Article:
Today in Utah news, two state lawmakers accused the EPA — yes, the agency tasked with protecting the environment — of purposefully releasing 3 million gallons of toxic wastewater into the Animas River.

Utah’s Sen. Margaret Dayton (R) and Rep. Mike Noel (R) have no evidence for their claim — it’s more of a feeling, really — but the two have asked the state Attorney General Sean Reyes to investigate anyway.

“When you went to visit, were you able to discern whether or not there’s any truth to the fact that this was an accident on purpose so they could qualify for Superfund money or if this really was an accident accident?” Dayton asked Attorney General Reyes at a meeting Tuesday.

While it is true that EPA workers released the polluted water into the river while monitoring an old mining site that had been left contaminated decades before, it was pretty obviously just a fuck-up, not a scheme to get the area designated as a Superfund site, as the paranoid lawmakers suggest.

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The Salt Lake Tribune reports:

Reyes said he would inquire into the matter when he visits with EPA officials at the mine Wednesday to assess the spill site, but a Salt Lake City environmentalist blasted Dayton and Noel’s claim as “ridiculous, unprofessional, paranoid nonsense.”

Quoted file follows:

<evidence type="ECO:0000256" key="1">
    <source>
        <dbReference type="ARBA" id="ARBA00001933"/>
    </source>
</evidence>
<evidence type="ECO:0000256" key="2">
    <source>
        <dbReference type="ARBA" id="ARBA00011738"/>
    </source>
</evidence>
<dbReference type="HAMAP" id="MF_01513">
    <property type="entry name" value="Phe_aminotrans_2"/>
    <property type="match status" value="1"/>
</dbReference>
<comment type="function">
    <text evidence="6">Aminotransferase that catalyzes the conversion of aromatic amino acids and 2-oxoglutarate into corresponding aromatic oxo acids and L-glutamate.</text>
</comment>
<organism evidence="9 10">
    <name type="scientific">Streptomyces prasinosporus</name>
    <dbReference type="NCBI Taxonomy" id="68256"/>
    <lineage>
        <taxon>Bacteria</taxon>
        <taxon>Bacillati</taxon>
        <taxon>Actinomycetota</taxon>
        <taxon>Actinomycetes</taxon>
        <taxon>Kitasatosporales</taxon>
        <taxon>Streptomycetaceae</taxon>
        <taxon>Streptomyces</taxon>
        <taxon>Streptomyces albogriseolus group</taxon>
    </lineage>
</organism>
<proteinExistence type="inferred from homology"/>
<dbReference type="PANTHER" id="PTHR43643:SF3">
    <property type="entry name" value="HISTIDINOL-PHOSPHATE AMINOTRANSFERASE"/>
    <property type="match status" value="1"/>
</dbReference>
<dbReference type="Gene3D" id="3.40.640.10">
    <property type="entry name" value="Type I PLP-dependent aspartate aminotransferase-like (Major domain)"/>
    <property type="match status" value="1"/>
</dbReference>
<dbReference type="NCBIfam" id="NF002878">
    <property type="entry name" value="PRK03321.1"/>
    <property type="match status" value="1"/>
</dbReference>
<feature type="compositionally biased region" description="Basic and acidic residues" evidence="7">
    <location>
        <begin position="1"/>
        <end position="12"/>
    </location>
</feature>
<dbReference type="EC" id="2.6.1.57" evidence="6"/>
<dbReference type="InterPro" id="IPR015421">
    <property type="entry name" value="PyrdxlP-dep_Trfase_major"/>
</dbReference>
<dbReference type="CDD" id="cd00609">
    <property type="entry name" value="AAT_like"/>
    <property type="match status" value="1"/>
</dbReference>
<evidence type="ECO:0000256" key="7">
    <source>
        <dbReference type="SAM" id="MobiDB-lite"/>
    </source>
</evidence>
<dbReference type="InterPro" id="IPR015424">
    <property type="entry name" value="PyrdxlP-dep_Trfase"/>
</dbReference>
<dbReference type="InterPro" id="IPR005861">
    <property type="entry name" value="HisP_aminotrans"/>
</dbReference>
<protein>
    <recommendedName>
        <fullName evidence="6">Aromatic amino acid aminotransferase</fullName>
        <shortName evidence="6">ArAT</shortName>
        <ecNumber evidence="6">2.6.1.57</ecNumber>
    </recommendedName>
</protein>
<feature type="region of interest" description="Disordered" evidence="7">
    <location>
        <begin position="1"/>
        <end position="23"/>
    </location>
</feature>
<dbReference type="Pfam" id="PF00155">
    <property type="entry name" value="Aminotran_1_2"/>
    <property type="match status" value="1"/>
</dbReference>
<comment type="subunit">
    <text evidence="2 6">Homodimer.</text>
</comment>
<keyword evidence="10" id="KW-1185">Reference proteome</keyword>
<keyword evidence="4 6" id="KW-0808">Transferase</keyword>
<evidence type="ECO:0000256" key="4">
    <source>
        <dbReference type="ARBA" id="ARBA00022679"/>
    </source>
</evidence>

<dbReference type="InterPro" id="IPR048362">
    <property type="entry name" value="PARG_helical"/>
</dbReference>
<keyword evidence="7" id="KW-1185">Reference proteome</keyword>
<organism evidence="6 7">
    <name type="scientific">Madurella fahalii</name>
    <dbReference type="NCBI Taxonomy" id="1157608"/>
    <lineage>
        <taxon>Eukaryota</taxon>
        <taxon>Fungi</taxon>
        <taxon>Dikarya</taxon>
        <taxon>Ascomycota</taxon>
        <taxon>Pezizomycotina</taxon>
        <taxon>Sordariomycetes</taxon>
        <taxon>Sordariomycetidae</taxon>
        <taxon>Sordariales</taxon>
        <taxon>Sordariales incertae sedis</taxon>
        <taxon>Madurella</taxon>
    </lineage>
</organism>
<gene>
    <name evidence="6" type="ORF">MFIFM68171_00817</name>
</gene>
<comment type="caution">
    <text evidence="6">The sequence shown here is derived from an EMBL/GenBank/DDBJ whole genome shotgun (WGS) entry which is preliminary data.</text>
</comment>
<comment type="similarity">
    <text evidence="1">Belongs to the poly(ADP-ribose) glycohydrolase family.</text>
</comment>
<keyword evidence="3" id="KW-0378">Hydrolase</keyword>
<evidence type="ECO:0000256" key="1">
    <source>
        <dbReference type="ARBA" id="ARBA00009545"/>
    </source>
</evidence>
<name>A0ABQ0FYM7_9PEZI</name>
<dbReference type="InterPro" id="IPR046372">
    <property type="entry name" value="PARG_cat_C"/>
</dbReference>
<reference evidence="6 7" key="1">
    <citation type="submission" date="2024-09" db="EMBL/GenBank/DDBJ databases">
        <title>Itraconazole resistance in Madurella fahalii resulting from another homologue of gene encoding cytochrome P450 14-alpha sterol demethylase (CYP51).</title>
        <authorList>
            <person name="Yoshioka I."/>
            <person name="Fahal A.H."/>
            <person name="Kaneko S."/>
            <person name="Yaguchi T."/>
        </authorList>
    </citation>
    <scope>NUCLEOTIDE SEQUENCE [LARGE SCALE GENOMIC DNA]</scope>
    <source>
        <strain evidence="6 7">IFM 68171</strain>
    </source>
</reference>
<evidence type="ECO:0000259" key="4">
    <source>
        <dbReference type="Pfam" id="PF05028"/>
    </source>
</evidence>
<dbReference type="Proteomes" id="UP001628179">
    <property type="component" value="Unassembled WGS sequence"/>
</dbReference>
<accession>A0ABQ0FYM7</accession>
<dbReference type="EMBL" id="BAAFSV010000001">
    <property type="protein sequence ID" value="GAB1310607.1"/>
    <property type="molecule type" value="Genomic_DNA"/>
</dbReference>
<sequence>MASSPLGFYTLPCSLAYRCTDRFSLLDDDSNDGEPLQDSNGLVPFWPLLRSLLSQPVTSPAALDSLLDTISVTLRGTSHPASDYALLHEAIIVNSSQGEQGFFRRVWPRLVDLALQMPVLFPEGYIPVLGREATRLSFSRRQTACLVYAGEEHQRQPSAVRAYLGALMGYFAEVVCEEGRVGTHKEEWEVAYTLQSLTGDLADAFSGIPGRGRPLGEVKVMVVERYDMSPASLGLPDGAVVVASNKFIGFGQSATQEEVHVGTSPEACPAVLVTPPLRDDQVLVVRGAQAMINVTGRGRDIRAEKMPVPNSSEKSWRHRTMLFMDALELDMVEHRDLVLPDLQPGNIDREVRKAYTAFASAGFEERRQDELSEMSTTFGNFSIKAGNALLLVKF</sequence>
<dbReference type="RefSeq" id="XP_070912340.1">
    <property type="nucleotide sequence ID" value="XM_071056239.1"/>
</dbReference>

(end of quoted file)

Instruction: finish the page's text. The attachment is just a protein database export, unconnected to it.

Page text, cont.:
Zach Frankel, executive director of the Utah Rivers Council, noted that environmental activists agree EPA holds a lot of blame — for causing the release and for its slow response to it — but he believes Noel’s suspicion is misplaced.

“To deliberately cause this would not only violate the Clean Water Act, there would be a whole set of criminal charges that could be filed,” Frankel said in an interview.

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He challenged the lawmakers to channel some of their outrage toward oil companies that contaminate Utah rivers.

“A year ago when an oil company polluted the Green River there were so many state interests willing to look the other way, but when EPA does it, suddenly it’s a conspiracy,” Frankel said.

In response, Sen. Dayton wrapped her head in tin foil around and blamed the EPA for 9/11 — which she is pretty sure was an accident on purpose and not an accident accident.